DANVILLE, Ill. (WCIA) — The Vermilion County Health Department was recently honored with an award for its fight against COVID-19.
The VCHD received the 2022 Bronze Innovative Practice Award from the National Association of County and City Health Officials at a conference in July. Awarded to ten health departments, the award celebrates local health departments for developing innovative programs to meet the needs of their communities.
“Local health departments have demonstrated remarkable innovation and resilience to better the health of their communities during the pandemic, and the 2022 Innovative Practice Awards highlight the very best practices,” said NACCHO’s Chief Executive Officer, Lori Tremmel Freeman. “Winners excelled at various disciplines including promoting health equity, contact tracing, mobile testing, contactless medication delivery, and many more. NACCHO is very proud to recognize the outstanding work done by local health departments in response to the COVID-19 pandemic.”
The VCHD received its award for its “Vaccinations at the Theatre” program. As the layout of the VCHD building limited the number of people who could get vaccinated, the department reached an agreement with Danville’s Fischer Theatre to host vaccination clinics.
“Over the course of the pandemic, we were able to hold vaccination clinics at our office, at Danville Area Community College, at the airport, at community centers, at schools, at churches, and at workplaces,” said Public Health Administrator Douglas Toole. “We are appreciative of all of our hosts, but the clinics at the Fischer were special. It was an inspired idea.”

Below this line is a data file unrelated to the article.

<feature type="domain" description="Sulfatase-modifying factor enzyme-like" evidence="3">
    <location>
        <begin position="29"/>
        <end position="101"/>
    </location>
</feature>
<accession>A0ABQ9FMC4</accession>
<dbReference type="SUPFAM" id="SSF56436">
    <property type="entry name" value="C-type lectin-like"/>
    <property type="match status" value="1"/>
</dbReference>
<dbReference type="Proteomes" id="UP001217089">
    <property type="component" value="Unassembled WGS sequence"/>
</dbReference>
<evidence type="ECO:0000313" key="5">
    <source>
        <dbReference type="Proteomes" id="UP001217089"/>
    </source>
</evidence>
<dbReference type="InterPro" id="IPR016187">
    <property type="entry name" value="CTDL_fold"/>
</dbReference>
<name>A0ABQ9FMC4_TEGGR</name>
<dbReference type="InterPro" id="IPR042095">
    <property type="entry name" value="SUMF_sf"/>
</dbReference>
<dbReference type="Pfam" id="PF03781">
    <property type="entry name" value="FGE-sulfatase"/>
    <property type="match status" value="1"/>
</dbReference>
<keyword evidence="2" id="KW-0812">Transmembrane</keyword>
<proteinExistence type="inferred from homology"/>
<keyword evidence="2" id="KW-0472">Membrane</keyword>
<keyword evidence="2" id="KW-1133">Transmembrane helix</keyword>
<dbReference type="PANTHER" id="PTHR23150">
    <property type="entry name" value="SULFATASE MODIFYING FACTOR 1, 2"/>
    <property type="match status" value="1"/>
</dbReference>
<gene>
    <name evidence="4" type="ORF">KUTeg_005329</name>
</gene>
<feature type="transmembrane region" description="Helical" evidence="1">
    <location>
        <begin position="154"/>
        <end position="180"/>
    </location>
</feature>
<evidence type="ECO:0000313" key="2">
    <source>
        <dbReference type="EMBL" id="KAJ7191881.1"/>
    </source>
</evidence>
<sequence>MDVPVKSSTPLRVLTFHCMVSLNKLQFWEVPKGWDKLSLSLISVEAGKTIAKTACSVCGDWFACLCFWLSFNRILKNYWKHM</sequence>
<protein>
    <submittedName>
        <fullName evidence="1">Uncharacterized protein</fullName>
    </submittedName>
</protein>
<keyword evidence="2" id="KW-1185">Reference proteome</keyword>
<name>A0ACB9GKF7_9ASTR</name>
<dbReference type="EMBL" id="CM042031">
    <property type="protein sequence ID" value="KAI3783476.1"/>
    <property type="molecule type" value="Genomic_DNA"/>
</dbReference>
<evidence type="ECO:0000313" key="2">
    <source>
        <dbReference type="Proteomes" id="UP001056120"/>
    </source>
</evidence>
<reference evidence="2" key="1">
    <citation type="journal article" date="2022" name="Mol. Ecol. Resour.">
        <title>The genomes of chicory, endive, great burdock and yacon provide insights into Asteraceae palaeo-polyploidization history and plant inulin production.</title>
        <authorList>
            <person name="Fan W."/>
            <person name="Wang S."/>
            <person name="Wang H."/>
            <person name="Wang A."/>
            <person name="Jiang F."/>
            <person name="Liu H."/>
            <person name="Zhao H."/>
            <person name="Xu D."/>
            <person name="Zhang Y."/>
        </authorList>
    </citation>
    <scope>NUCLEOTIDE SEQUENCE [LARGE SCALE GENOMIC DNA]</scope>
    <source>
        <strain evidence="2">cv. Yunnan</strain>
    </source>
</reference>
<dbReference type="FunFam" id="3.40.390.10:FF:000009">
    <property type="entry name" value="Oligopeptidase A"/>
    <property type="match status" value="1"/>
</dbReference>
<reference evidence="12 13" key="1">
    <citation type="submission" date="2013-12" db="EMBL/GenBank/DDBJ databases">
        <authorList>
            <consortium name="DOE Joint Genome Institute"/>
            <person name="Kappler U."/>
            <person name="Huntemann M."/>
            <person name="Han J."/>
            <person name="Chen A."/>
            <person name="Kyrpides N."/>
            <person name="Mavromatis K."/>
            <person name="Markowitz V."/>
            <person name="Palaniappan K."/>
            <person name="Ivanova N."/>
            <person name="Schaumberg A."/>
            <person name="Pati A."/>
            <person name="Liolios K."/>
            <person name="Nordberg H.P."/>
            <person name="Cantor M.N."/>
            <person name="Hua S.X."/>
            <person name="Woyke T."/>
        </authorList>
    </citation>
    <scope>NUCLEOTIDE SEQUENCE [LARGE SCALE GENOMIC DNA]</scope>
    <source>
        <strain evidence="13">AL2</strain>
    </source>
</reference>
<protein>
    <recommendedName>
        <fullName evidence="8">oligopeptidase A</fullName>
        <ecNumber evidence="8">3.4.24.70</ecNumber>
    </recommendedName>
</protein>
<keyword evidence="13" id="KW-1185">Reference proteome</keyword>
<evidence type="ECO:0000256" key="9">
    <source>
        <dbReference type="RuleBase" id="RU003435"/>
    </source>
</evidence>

Amy Lacy, the VCHD’s current Emergency Response Coordinator and Community Liaison, said it took a lot of work and staff members from their own department, volunteers, EMTs and paramedics and even the Illinois National Guard to operate the clinics. But she said it was worth it.
“We received a lot of positive feedback from people about how well-run our clinics were,” Lacy said. “And people absolutely loved seeing the Fischer and sitting in theater seats during their post-vaccination observation time.”
Susan Fauver, the VCHD Director of Community Health Services, said holding the clinics at the theater allowed the department to vaccinate more people more efficiently.
“At our January clinics in the health department, using our WIC waiting room and main hallway, we were vaccinating between 120 and 240 people per day,” Fauver said. “In the Fischer’s lobby, we could have four or five vaccination stations operating at once. In those March clinics, we were vaccinating 600 or more people per day. The extra space and extra help really made a difference in meeting the demand for vaccinations.”
More than 4,000 people were vaccinated in the 10 clinics that were held at the theater.